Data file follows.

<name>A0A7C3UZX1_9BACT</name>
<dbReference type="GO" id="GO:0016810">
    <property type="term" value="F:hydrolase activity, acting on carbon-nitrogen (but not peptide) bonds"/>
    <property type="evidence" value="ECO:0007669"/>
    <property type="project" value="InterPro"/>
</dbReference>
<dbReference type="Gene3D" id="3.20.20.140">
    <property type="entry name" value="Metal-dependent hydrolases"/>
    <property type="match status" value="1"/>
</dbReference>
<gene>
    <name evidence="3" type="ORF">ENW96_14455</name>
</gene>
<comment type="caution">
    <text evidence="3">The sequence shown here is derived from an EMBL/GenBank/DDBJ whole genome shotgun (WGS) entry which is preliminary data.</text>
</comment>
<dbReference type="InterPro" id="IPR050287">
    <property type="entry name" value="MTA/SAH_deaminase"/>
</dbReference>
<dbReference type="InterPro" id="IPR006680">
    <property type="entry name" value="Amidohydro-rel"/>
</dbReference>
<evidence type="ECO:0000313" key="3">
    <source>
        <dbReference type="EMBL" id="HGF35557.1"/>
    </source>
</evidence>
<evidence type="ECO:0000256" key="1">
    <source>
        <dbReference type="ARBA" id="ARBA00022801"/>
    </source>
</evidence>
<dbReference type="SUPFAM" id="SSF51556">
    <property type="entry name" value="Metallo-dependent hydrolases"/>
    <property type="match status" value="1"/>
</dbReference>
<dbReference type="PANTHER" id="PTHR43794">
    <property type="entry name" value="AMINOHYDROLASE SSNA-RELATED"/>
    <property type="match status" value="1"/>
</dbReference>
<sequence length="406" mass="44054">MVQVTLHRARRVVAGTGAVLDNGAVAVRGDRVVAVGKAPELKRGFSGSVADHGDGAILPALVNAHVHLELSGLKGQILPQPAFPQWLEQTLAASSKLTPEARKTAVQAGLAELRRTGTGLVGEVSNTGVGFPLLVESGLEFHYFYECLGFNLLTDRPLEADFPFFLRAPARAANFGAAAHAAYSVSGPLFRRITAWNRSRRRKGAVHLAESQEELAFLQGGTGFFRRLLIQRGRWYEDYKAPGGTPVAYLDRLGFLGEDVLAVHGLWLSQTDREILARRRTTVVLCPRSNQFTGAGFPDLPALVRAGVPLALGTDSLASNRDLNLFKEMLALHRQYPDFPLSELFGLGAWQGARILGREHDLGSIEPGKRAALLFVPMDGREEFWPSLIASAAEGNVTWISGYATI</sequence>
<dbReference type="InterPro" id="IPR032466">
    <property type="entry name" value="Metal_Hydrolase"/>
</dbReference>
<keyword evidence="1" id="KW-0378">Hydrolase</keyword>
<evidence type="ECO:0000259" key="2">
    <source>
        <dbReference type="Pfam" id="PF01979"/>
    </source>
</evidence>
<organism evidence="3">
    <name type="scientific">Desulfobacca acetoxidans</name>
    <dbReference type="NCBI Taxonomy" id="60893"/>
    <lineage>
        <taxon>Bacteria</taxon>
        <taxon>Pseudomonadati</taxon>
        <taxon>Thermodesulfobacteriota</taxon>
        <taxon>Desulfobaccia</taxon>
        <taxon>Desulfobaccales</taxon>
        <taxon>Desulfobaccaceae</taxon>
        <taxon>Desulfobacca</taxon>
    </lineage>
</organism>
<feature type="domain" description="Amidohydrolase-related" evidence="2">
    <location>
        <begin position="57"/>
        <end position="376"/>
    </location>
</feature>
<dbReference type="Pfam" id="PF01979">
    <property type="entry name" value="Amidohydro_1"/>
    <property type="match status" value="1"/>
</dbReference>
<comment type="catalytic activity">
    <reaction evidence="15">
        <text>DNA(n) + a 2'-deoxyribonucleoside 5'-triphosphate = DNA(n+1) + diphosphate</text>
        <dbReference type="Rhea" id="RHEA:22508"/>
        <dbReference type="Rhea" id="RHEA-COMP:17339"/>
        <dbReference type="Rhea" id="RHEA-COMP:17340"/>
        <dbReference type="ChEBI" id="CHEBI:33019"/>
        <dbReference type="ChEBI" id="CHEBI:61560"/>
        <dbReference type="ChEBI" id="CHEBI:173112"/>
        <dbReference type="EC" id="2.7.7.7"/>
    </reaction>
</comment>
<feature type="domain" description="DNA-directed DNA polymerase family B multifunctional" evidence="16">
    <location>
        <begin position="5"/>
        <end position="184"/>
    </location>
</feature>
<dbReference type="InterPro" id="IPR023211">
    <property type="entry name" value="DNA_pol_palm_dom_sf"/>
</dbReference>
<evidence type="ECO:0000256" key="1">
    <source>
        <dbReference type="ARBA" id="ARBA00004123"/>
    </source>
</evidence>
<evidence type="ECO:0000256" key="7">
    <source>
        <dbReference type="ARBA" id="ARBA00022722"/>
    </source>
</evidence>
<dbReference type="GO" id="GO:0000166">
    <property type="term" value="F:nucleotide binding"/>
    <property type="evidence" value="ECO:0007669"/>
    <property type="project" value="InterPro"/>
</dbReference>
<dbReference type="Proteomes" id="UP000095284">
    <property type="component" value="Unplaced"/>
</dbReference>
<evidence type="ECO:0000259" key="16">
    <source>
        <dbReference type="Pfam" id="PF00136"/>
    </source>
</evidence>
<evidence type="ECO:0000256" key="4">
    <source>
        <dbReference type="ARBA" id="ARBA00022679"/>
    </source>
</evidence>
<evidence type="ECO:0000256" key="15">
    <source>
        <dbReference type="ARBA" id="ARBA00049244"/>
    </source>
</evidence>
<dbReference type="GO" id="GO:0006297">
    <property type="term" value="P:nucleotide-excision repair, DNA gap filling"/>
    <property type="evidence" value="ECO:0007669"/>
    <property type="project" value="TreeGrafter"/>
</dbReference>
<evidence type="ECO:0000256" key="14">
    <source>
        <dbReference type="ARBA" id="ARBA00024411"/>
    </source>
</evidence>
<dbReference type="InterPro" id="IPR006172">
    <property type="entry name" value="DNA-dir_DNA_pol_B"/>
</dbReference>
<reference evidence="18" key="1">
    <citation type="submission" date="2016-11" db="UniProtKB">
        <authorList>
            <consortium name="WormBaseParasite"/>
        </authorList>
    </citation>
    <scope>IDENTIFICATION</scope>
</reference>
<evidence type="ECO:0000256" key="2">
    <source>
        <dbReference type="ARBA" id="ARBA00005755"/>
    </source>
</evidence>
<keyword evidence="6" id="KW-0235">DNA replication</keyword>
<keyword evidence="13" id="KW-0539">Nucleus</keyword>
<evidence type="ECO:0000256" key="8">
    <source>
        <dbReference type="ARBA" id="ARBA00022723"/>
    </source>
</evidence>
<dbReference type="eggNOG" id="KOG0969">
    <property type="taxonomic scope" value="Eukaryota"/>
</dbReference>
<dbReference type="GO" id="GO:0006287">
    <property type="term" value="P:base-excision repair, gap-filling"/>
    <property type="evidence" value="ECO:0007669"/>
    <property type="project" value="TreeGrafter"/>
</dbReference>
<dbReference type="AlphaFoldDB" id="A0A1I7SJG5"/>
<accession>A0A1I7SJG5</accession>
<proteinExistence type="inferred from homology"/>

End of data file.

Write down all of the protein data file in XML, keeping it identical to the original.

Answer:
<name>A0A7C3UZX1_9BACT</name>
<dbReference type="GO" id="GO:0016810">
    <property type="term" value="F:hydrolase activity, acting on carbon-nitrogen (but not peptide) bonds"/>
    <property type="evidence" value="ECO:0007669"/>
    <property type="project" value="InterPro"/>
</dbReference>
<dbReference type="Gene3D" id="3.20.20.140">
    <property type="entry name" value="Metal-dependent hydrolases"/>
    <property type="match status" value="1"/>
</dbReference>
<gene>
    <name evidence="3" type="ORF">ENW96_14455</name>
</gene>
<comment type="caution">
    <text evidence="3">The sequence shown here is derived from an EMBL/GenBank/DDBJ whole genome shotgun (WGS) entry which is preliminary data.</text>
</comment>
<dbReference type="InterPro" id="IPR050287">
    <property type="entry name" value="MTA/SAH_deaminase"/>
</dbReference>
<dbReference type="InterPro" id="IPR006680">
    <property type="entry name" value="Amidohydro-rel"/>
</dbReference>
<evidence type="ECO:0000313" key="3">
    <source>
        <dbReference type="EMBL" id="HGF35557.1"/>
    </source>
</evidence>
<evidence type="ECO:0000256" key="1">
    <source>
        <dbReference type="ARBA" id="ARBA00022801"/>
    </source>
</evidence>
<dbReference type="SUPFAM" id="SSF51556">
    <property type="entry name" value="Metallo-dependent hydrolases"/>
    <property type="match status" value="1"/>
</dbReference>
<dbReference type="PANTHER" id="PTHR43794">
    <property type="entry name" value="AMINOHYDROLASE SSNA-RELATED"/>
    <property type="match status" value="1"/>
</dbReference>
<sequence length="406" mass="44054">MVQVTLHRARRVVAGTGAVLDNGAVAVRGDRVVAVGKAPELKRGFSGSVADHGDGAILPALVNAHVHLELSGLKGQILPQPAFPQWLEQTLAASSKLTPEARKTAVQAGLAELRRTGTGLVGEVSNTGVGFPLLVESGLEFHYFYECLGFNLLTDRPLEADFPFFLRAPARAANFGAAAHAAYSVSGPLFRRITAWNRSRRRKGAVHLAESQEELAFLQGGTGFFRRLLIQRGRWYEDYKAPGGTPVAYLDRLGFLGEDVLAVHGLWLSQTDREILARRRTTVVLCPRSNQFTGAGFPDLPALVRAGVPLALGTDSLASNRDLNLFKEMLALHRQYPDFPLSELFGLGAWQGARILGREHDLGSIEPGKRAALLFVPMDGREEFWPSLIASAAEGNVTWISGYATI</sequence>
<dbReference type="InterPro" id="IPR032466">
    <property type="entry name" value="Metal_Hydrolase"/>
</dbReference>
<keyword evidence="1" id="KW-0378">Hydrolase</keyword>
<evidence type="ECO:0000259" key="2">
    <source>
        <dbReference type="Pfam" id="PF01979"/>
    </source>
</evidence>
<organism evidence="3">
    <name type="scientific">Desulfobacca acetoxidans</name>
    <dbReference type="NCBI Taxonomy" id="60893"/>
    <lineage>
        <taxon>Bacteria</taxon>
        <taxon>Pseudomonadati</taxon>
        <taxon>Thermodesulfobacteriota</taxon>
        <taxon>Desulfobaccia</taxon>
        <taxon>Desulfobaccales</taxon>
        <taxon>Desulfobaccaceae</taxon>
        <taxon>Desulfobacca</taxon>
    </lineage>
</organism>
<feature type="domain" description="Amidohydrolase-related" evidence="2">
    <location>
        <begin position="57"/>
        <end position="376"/>
    </location>
</feature>
<dbReference type="Pfam" id="PF01979">
    <property type="entry name" value="Amidohydro_1"/>
    <property type="match status" value="1"/>
</dbReference>
<comment type="catalytic activity">
    <reaction evidence="15">
        <text>DNA(n) + a 2'-deoxyribonucleoside 5'-triphosphate = DNA(n+1) + diphosphate</text>
        <dbReference type="Rhea" id="RHEA:22508"/>
        <dbReference type="Rhea" id="RHEA-COMP:17339"/>
        <dbReference type="Rhea" id="RHEA-COMP:17340"/>
        <dbReference type="ChEBI" id="CHEBI:33019"/>
        <dbReference type="ChEBI" id="CHEBI:61560"/>
        <dbReference type="ChEBI" id="CHEBI:173112"/>
        <dbReference type="EC" id="2.7.7.7"/>
    </reaction>
</comment>
<feature type="domain" description="DNA-directed DNA polymerase family B multifunctional" evidence="16">
    <location>
        <begin position="5"/>
        <end position="184"/>
    </location>
</feature>
<dbReference type="InterPro" id="IPR023211">
    <property type="entry name" value="DNA_pol_palm_dom_sf"/>
</dbReference>
<evidence type="ECO:0000256" key="1">
    <source>
        <dbReference type="ARBA" id="ARBA00004123"/>
    </source>
</evidence>
<evidence type="ECO:0000256" key="7">
    <source>
        <dbReference type="ARBA" id="ARBA00022722"/>
    </source>
</evidence>
<dbReference type="GO" id="GO:0000166">
    <property type="term" value="F:nucleotide binding"/>
    <property type="evidence" value="ECO:0007669"/>
    <property type="project" value="InterPro"/>
</dbReference>
<dbReference type="Proteomes" id="UP000095284">
    <property type="component" value="Unplaced"/>
</dbReference>
<evidence type="ECO:0000259" key="16">
    <source>
        <dbReference type="Pfam" id="PF00136"/>
    </source>
</evidence>
<evidence type="ECO:0000256" key="4">
    <source>
        <dbReference type="ARBA" id="ARBA00022679"/>
    </source>
</evidence>
<evidence type="ECO:0000256" key="15">
    <source>
        <dbReference type="ARBA" id="ARBA00049244"/>
    </source>
</evidence>
<dbReference type="GO" id="GO:0006297">
    <property type="term" value="P:nucleotide-excision repair, DNA gap filling"/>
    <property type="evidence" value="ECO:0007669"/>
    <property type="project" value="TreeGrafter"/>
</dbReference>
<evidence type="ECO:0000256" key="14">
    <source>
        <dbReference type="ARBA" id="ARBA00024411"/>
    </source>
</evidence>
<dbReference type="InterPro" id="IPR006172">
    <property type="entry name" value="DNA-dir_DNA_pol_B"/>
</dbReference>
<reference evidence="18" key="1">
    <citation type="submission" date="2016-11" db="UniProtKB">
        <authorList>
            <consortium name="WormBaseParasite"/>
        </authorList>
    </citation>
    <scope>IDENTIFICATION</scope>
</reference>
<evidence type="ECO:0000256" key="2">
    <source>
        <dbReference type="ARBA" id="ARBA00005755"/>
    </source>
</evidence>
<keyword evidence="6" id="KW-0235">DNA replication</keyword>
<keyword evidence="13" id="KW-0539">Nucleus</keyword>
<evidence type="ECO:0000256" key="8">
    <source>
        <dbReference type="ARBA" id="ARBA00022723"/>
    </source>
</evidence>
<dbReference type="eggNOG" id="KOG0969">
    <property type="taxonomic scope" value="Eukaryota"/>
</dbReference>
<dbReference type="GO" id="GO:0006287">
    <property type="term" value="P:base-excision repair, gap-filling"/>
    <property type="evidence" value="ECO:0007669"/>
    <property type="project" value="TreeGrafter"/>
</dbReference>
<dbReference type="AlphaFoldDB" id="A0A1I7SJG5"/>
<accession>A0A1I7SJG5</accession>
<proteinExistence type="inferred from homology"/>